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Crown appeals suspended sentence for two Halifax constables found guilty in 2016 inmate death

Halifax constables given suspended sentences and probation for 2016 inmate death
WATCH: The two Halifax police booking officers charged with criminal negligence causing death after an intoxicated man died in their care will not face any jail time, the courts ruled on Monday. Jesse Thomas has more.

The Crown has filed an appeal for the suspended sentences two Halifax constables received for their role in the jail cell death of Corey Rogers.

A jury found Daniel Fraser and Cheryl Gardner guilty of criminal negligence in November, 2019, for the 2016 death of Rogers, who was intoxicated while in their custody.

The Crown had asked for two-year prison sentences, while both defence lawyers had countered with suspended sentences with conditions.

Read more: Halifax constables given suspended sentences and probation for 2016 inmate death

On Aug. 17, both were handed suspended sentences with three years of probation.

Nova Scotia Supreme Court Justice Kevin Coady said in his decision that the goals of denunciation and general deterrence would be met without incarceration.

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Corey Rogers’ mother says Halifax police failed her son
Corey Rogers’ mother says Halifax police failed her son

Chris Vanderhooft, a Crown attorney brought in from Manitoba for the case, told Global News that an appeal was filed on Monday.

Vanderhooft says the Crown will argue that several errors were made, including that the judge was mistaken in “his consideration of denunciation and deterrence.”

The Crown will also argue that the judge overemphasized the officers’ “personal circumstances notwithstanding the focus on deterrence and denunciation required in sentencing for this offence.”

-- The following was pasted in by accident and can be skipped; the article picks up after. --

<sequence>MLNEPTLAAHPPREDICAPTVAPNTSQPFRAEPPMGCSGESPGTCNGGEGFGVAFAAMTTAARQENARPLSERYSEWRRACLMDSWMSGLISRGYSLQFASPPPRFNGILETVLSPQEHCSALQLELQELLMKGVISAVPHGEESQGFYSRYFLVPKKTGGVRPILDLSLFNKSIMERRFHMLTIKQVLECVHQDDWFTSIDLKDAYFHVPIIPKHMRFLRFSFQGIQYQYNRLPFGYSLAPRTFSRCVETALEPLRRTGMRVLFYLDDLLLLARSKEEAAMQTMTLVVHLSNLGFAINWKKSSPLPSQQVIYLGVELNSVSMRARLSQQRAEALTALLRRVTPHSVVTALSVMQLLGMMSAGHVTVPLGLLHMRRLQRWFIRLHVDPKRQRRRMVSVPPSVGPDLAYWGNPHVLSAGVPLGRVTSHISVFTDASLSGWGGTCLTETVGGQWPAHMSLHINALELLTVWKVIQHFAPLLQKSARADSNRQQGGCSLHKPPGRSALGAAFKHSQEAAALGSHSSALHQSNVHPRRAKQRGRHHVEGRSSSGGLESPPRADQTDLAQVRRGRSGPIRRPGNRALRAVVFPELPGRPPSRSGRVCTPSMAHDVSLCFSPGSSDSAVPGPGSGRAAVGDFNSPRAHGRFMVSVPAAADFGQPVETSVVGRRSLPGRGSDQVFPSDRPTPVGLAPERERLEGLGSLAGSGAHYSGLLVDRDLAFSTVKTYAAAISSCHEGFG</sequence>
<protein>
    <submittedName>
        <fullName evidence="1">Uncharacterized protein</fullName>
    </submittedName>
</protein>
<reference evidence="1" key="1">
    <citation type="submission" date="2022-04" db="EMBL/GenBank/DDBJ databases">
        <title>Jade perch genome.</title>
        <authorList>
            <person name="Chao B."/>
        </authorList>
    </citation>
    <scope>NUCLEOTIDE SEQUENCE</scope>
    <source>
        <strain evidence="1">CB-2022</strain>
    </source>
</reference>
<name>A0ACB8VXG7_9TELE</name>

Read more: Mother calls for strict sentence in son’s 2016 death in Halifax jail cell

Last month, Vanderhooft said Rogers, who was an alcoholic, was vulnerable the night he died and was treated “in the worse way by the state.”

Hours before his death, Rogers was arrested outside a Halifax hospital where his wife had given birth to their child the day before.

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The arresting officers testified they placed the hood on Rogers’ face after he was spitting in the police car on the way to the station.

Rogers died of suffocation while lying in a cell with the spit hood covering his mouth as he appeared to be vomiting.

Read more: Advocate pushing for ‘humane solution’ to N.S. drunk tanks

Vanderhooft said on Wednesday that the Crown’s appeal will also argue that the sentencing judge wrongfully assessed and treated the “aggravating and mitigating factors.”

The appeal said the judge’s inaccurate consideration of relevant sentencing principles resulted in an unfit sentence.

Vanderhooft also said in an email that both Gardner and Fraser have filed appeals against conviction.

The Crown’s next appearance is scheduled for Sept. 23, and Vanderhooft says he expects the dates for the appeal hearing to be set at that time.

—  With files from The Canadian Press.